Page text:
A genuine love of technology drives the Daily Tech News Show

Tom Merritt has been podcasting some form of daily tech news show since 2005, before the term podcast had been coined. Merritt began with CNET, hosting Buzz Out Loud with Molly Wood, before joining the Twit Network, as the host of Tech News Today. In 2014 Merritt launched an independent podcast, Daily Tech News Show, and he’s been hosting that ever since.

“When I picked the Daily Tech News Show title, [I thought it would] be a generic name, a placeholder until I figured out what it’s called. And it’s stuck,” says Merritt.

When he parted ways with the Twit network in 2014, Merritt was one of the first podcasters to embrace the new crowdfunding platform Patreon. Merritt’s fanbase was strong enough after almost a decade of daily shows and with the interaction he had with listeners, he was able to build up the show just with audience support, and no advertisements.

“It’s funny, what we had with Buzz Out Loud, I felt [it was a] once in a lifetime thing …” Merritt tells me. “The audience just loved what we did so much, it didn’t matter if they weren’t the largest audience you could possibly get. They were enthusiastic and they supported us and they felt like part of a family … And then the Tech News Today audience felt like that, and now the Daily Tech News Show audience feels like that.

Tom Merritt, host of the Daily Tech News Show.

“I think the key is being very genuine about what you’re doing. All of us legitimately love technology, we’re not just playing a role. And by being accessible to people, we’ve always had an online chat room where we can talk to people while we’re doing the show, see what they’re thinking, see what they’re reacting to, it just keeps you in sync.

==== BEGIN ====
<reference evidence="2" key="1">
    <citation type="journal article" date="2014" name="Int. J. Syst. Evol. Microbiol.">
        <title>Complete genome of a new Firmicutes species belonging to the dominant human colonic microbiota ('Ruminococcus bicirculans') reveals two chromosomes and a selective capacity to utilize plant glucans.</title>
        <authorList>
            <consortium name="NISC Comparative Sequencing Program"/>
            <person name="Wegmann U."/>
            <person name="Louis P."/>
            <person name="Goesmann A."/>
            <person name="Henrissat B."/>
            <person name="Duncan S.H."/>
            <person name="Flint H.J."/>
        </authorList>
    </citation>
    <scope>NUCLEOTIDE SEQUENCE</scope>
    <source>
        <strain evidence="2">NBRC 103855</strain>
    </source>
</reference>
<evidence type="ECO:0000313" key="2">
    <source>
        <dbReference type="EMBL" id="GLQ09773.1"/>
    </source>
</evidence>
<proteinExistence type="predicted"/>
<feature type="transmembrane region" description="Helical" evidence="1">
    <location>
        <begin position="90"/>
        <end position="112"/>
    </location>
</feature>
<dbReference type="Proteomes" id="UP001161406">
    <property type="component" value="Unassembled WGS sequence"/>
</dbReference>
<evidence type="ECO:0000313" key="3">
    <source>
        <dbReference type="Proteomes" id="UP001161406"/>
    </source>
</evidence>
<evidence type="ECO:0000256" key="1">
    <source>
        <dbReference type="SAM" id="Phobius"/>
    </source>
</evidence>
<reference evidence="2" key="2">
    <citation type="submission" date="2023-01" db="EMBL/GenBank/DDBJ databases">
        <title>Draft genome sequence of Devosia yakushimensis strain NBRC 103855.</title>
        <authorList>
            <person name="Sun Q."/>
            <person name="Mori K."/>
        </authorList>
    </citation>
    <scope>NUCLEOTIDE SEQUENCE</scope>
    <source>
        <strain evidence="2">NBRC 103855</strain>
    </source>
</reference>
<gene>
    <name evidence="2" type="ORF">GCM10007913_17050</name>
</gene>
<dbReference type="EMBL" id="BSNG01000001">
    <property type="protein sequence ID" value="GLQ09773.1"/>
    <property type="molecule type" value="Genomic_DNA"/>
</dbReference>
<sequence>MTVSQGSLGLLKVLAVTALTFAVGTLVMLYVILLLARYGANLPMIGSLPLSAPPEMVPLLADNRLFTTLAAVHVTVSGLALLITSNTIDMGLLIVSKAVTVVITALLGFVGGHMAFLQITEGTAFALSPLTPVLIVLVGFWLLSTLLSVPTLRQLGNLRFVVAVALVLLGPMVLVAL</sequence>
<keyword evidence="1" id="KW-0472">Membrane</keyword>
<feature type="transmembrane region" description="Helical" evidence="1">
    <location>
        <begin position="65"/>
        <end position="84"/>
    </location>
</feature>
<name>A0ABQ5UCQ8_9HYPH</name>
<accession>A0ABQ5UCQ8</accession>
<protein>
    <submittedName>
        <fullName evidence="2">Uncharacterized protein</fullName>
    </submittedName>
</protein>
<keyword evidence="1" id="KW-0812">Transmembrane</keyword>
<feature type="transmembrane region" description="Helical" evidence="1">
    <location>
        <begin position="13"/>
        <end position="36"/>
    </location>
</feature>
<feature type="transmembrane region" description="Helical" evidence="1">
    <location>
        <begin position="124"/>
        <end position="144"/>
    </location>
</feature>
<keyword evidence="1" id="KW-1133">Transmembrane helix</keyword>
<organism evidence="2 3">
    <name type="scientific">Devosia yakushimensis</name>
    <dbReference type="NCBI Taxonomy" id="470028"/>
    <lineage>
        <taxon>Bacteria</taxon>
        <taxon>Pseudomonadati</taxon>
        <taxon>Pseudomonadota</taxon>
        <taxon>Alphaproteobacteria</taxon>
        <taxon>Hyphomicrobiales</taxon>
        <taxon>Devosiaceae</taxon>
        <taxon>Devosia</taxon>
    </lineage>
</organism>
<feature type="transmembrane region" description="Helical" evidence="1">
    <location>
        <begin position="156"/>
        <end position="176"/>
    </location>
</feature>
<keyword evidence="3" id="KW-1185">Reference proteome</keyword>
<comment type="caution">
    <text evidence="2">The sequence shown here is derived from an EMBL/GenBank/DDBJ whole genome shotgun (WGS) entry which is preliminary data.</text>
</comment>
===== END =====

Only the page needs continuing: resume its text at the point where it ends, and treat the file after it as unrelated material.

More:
“And podcasts, especially audio podcasts, it’s just such an intimate relationship because you’re talking to someone and I feel that same way about the podcast I listened to, I feel like they become friends because I’m so familiar with their voice.

“In the early days, all of the money for the show came from Patreon, at a time when Patreon was pretty unknown. It was still in its infancy … Over the years we’ve been lucky enough to have a very strong number of patrons [and today] more than 90per cent of the funding still comes from patrons.”

A few years ago, the podcast diversified its strategy, adding more tiers to its Patreon offerings, and creating an advertising supported public feed. Merritt also hosts a five-minute Tech Headlines program for time-poor technology fans.

Creating a show every day requires discipline and structure, and you can see this in the meticulous show notes Merritt and his team create. The show notes are available to the public and the format “is creative commons licensed, of course”. I asked if Merritt ever considered teaching a course in podcasting.

“I would love to do courses if I ever can figure out how to have the time! But I often talk about why I do things the way I do, not necessarily to teach people to do it my way, but to teach them why we do it this way so that they can develop their own approach to stuff.”

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